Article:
Housing Corp. overspends by another $50 million
MLAs threaten leadership review over news of more cost overruns
Updated Sept. 27, 11:17 a.m.
Less than a week after former housing minister Hunter Tootoo was shuffled out of the portfolio, the Nunavut Housing Corporation announced it could run up $50 million over budget on another housing project.
The Government of Nunavut revealed Sept. 21 that the Affordable Housing Initiative, created with $100 million of federal money, could run as much as $50 million over budget.
But the GN is spinning the development as “delivering 1,000 homes as promised.”
“With this investment, we will have completed 1,011 public housing units,” new housing minister Tagak Curley said in a news release. “This represents significant progress in addressing the housing needs of Nunavummiut.”
In his last interview as housing minister, Hunter Tootoo, now education minister, said the housing corporation continued to use flawed budget figures from the Nunavut Housing Trust in the Affordable Housing Initiative.
The NHT saw labour costs skyrocket 72 per cent higher than forecast. It now appears a similar problem is plaguing the Affordable Housing Initiative.
“The numbers that we were operating by weren’t accurate….The labour was significantly over budget,” Tootoo said. “It’s not like there was any money missing or anything like that. It just cost more than what was anticipated.”
Tootoo added no one at the housing corporation picked up on that bad math until December, 2009, when a new chief financial officer took over.
Regular MLAs were also livid at news of new cost overruns at the housing corporation. Akulliq MLA John Ningark said MLAs should hold a leadership review as soon as the fall legislative session wraps up. The next session starts Oct. 19.
Aariak said in a statement she’s comfortable with the idea of a leader ship review. “As this government is nearing the halfway mark of our term, we did expect that a review would take place in the coming year. We look forward to discussing the details of this review with all members.”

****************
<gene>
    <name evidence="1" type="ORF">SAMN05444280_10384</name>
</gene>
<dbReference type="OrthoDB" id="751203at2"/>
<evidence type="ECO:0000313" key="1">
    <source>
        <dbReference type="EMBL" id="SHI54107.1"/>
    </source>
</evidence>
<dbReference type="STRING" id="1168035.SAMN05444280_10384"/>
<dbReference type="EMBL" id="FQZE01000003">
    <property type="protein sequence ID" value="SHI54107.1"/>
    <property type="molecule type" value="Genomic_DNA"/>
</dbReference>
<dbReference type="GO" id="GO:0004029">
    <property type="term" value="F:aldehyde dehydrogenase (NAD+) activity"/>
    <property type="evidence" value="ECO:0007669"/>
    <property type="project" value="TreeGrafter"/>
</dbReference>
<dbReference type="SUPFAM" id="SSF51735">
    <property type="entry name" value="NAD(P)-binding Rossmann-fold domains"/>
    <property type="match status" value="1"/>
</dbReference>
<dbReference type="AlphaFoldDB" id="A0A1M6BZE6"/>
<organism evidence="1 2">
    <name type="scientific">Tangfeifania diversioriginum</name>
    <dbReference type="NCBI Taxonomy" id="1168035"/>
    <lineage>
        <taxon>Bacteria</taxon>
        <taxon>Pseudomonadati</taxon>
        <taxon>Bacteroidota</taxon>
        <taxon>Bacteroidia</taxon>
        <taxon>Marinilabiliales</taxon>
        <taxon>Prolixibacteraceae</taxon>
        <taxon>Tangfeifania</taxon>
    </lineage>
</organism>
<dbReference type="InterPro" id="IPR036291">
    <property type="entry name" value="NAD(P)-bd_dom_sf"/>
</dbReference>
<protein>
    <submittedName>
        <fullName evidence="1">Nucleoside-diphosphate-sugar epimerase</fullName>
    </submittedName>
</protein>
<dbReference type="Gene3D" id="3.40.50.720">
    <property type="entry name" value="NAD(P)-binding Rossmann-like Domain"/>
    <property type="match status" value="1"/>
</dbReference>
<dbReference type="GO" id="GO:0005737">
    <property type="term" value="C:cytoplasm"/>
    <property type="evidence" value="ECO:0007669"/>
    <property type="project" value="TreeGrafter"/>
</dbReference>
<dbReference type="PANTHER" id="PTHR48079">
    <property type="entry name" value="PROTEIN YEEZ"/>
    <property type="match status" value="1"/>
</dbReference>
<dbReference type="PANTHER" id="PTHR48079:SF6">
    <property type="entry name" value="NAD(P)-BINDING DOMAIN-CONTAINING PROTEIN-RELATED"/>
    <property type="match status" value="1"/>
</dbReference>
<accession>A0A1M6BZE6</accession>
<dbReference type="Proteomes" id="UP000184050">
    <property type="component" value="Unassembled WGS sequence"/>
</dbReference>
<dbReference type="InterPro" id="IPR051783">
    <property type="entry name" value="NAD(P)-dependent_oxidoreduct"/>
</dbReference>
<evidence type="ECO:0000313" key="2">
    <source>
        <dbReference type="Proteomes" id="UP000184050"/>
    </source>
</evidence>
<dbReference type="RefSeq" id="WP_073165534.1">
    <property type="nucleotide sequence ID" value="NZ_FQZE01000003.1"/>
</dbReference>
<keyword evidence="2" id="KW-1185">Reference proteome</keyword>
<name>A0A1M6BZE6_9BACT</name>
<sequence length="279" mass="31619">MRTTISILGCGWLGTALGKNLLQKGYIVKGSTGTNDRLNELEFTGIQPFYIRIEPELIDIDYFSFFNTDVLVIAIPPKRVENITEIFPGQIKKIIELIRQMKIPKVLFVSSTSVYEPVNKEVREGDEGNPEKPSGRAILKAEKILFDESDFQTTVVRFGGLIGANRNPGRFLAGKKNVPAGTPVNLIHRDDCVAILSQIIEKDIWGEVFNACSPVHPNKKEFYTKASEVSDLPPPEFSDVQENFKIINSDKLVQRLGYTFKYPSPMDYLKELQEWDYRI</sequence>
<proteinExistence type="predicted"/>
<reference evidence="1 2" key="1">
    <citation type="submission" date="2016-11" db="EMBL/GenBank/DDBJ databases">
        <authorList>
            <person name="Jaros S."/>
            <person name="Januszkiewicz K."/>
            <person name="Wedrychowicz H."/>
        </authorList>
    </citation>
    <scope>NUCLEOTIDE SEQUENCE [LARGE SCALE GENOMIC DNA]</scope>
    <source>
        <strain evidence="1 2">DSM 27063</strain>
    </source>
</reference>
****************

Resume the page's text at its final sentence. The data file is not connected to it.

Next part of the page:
Speaking before the Sept. 21 news release, South Baffin MLA Fred Schell said he expects the task of finding $50 million is going to derail the new agenda laid out by Premier Eva Aariak’s government last week, which includes plans to fight poverty, reorganize the public sector and strike financial partnerships with other levels of government.
“Where’s the money going to come from? It’s a disaster,” Schell said.
Schell said the continuing problems mean it’s time for a forensic audit, a public enquiry and sweeping changes at the Nunavut Housing Corporation.
That’s an idea echoed by James Eetoolook, the acting president of Nunavut Tunngavik Inc. In a news release, Eetoolook called the situation at NHC “unacceptable.” He said the corporation should never have walked away from a 10-year housing accord with NTI and should consider a new deal with the land claim organization to build houses.
Eetoolook said NTI is concerned about the housing corporation’s competence and called for a review of NHC.
Premier Eva Aariak said an audit of the Nunavut Housing Trust “will be forthcoming very soon.” She said she’s seen a first draft of the report, but wouldn’t discuss its contents during a news conference Sept. 15.
The ongoing debacle also represents a significant hit to the territory’s budget. In June, MLAs passed a suite of cuts to help pay for $60 million in cost overruns at the Nunavut Housing Trust, including $16 million in cuts at most GN departments.
Most of the cuts came through trimming benefits and eliminating unfilled government jobs, because MLAs were reluctant to cut program spending. Now, it’s not clear where the money will come from.
Meanwhile, Johnny Ningeongan, MLA for Nanulik and co-chair of the regular members caucus, led the chorus of MLAs fretting about the impact the housing debacle will have on the GN’s bottom line.
“The situation at the Nunavut Housing Corporation poses a grave risk to the government’s overall fiscal health and its ability to deliver programs and services to Nunavummiut.”
In June, Finance Minister Keith Peterson said the GN paid for part of the first $60-million overrun by trimming departmental budgets—except for Education and Health and Social Services—by three per cent each.
But Nattilik MLA Jeannie Ugyuk wondered if the GN will have to consider wider and deeper cuts to cover the other $50 million shortfall.
“The $110 million that the NHC needs to pay contractors is money that is no longer available for such important goals as establishing a new substance abuse treatment centre in the territory or supporting training and education programs for our constituents.”